Semester course; 1 lecture hour (delivered online). 1 credit. This online course will guide individuals in developing an electronic portfolio consisting of student-curated collections of specific academic work, bibliographic information and a curriculum vitae used throughout their academic career. Graded as pass/fail.

ENVS 260. Outdoor Leadership. 3 Hours.

Semester course; 3 lecture hours. 3 credits. This course is designed to provide an introduction to the concepts and skills needed to work and lead teams in outdoor settings. Topics include the historical and philosophical foundations of outdoor leadership, outdoor teaching and facilitation, safety and risk management, and environmental stewardship. The course includes classroom and field application components.

ENVS 291. Special Topics in Environmental Studies. 1-4 Hours.

Semester course; 1-4 lecture hours. 1-4 credits. May be repeated with different topics for a maximum of 12 credits. An introductory investigation into a selected topic salient to environmental studies. See the Schedule of Classes for specific topics being offered each semester.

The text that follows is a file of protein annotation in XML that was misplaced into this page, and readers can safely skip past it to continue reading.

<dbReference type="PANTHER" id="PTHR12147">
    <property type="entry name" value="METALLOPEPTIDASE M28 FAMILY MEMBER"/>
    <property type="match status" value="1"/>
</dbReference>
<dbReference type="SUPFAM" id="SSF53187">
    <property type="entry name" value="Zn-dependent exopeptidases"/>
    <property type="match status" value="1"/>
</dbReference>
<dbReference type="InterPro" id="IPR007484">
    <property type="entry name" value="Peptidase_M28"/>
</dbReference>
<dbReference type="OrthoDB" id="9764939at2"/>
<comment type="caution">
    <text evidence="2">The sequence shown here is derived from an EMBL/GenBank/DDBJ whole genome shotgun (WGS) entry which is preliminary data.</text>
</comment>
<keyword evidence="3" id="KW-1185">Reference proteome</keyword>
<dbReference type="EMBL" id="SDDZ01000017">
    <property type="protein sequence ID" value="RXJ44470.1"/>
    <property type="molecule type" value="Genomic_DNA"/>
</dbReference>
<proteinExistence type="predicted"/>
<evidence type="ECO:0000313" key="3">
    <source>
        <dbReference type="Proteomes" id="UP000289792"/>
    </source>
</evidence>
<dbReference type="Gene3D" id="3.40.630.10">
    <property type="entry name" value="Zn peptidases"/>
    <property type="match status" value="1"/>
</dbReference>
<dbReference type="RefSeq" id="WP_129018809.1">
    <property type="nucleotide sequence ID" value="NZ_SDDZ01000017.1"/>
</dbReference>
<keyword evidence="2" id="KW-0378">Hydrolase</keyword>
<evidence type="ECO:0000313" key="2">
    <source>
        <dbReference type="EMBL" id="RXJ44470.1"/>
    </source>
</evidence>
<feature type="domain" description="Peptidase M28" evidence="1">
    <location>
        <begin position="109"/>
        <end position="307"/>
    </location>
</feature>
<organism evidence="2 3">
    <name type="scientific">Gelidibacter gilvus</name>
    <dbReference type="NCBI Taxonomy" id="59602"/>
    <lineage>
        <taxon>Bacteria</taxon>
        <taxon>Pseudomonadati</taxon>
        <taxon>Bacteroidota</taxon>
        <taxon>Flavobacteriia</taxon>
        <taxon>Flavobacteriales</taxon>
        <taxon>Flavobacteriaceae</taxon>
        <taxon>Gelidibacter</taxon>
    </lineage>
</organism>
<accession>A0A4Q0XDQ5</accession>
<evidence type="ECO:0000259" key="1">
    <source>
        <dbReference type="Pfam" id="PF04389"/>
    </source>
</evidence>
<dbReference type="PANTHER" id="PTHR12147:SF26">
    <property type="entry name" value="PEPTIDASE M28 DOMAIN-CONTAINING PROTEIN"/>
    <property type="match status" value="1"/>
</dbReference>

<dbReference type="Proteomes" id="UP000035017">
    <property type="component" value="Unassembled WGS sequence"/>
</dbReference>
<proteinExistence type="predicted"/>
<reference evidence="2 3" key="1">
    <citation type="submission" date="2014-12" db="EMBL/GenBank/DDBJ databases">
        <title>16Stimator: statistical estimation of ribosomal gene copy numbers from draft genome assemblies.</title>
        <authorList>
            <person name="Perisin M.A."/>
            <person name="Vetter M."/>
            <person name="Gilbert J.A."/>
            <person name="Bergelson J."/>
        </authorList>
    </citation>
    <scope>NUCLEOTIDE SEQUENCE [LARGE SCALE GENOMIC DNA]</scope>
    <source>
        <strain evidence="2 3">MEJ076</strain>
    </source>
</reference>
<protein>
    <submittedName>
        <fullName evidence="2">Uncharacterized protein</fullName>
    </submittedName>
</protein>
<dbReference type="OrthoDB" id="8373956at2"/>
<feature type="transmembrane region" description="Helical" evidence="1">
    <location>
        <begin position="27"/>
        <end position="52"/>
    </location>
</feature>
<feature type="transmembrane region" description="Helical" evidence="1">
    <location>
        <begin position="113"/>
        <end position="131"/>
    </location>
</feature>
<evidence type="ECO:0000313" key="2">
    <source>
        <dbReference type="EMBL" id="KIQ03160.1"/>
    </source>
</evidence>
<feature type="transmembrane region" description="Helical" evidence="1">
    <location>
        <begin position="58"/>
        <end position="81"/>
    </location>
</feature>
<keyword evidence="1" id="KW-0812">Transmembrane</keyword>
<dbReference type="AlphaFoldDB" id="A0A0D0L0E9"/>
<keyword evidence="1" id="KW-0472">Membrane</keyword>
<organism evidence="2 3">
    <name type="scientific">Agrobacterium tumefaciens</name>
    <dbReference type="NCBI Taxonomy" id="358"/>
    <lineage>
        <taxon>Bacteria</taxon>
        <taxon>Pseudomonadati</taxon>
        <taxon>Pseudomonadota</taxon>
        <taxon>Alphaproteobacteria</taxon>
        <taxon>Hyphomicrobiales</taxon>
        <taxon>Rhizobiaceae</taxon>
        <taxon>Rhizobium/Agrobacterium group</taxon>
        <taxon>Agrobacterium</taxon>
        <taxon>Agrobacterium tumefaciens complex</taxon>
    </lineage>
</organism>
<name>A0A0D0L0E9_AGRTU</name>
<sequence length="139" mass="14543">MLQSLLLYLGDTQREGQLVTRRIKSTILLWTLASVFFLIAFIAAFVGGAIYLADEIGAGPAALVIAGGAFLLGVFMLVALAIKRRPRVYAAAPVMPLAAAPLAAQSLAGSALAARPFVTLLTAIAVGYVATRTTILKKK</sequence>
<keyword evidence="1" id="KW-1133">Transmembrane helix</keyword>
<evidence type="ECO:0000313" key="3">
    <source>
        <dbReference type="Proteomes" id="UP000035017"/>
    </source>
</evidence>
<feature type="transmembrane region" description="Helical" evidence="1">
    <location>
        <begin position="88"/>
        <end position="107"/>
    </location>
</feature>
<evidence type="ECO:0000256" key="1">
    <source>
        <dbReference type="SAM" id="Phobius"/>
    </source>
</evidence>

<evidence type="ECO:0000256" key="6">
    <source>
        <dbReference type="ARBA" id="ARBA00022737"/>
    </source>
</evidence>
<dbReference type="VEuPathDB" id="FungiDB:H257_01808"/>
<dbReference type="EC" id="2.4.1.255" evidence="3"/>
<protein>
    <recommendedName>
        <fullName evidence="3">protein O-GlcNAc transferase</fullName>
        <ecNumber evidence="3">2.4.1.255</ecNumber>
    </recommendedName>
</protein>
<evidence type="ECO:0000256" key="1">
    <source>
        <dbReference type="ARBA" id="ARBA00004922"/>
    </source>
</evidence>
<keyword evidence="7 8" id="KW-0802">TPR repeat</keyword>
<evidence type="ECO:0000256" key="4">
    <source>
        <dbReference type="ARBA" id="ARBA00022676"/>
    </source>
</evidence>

ENVS 300. Sustainable Societies: James River Basin. 3 Hours.

Semester course; 3 lecture hours. 3 credits. This course explores the 25 most critical social, economic and environmental issues in the region in a global context. It examines how people are tackling the issues of sustainably and turning them into opportunities.

ENVS 301. Introduction to Meteorology. 3 Hours.

Semester course; 3 lecture hours. 3 credits. An introductory course designed to provide the student with an overview of the structures and processes that cause weather. These include atmospheric circulations and the weather patterns that we observe. Emphasis will be placed upon the tracking and display of weather phenomena, as well as their forecast movement and impact.

ENVS 310. Introduction to Oceanography. 3 Hours.

Semester course; 3 lecture hours. 3 credits. An introductory course designed to provide the student with an overview of the structures and processes of the world's oceans. These include the systems that impact the oceans: the hydrosphere, the atmosphere, the geosphere, the biosphere and the sociosphere. Emphasis will be placed upon hands-on techniques for understanding these systems, including online simulations and in-class activities.

ENVS 311. Politics of the Environment. 3 Hours.

Semester course; 3 lecture hours. 3 credits. An exploration of the current controversy about environmental politics and the issues and crises it centers on. Special attention will be given to the constitutional, political and geographical factors in the development of environmental policy and the organized effort to deal with governmental actions and inaction and its impact on policy outcomes. Crosslisted as: POLI 311.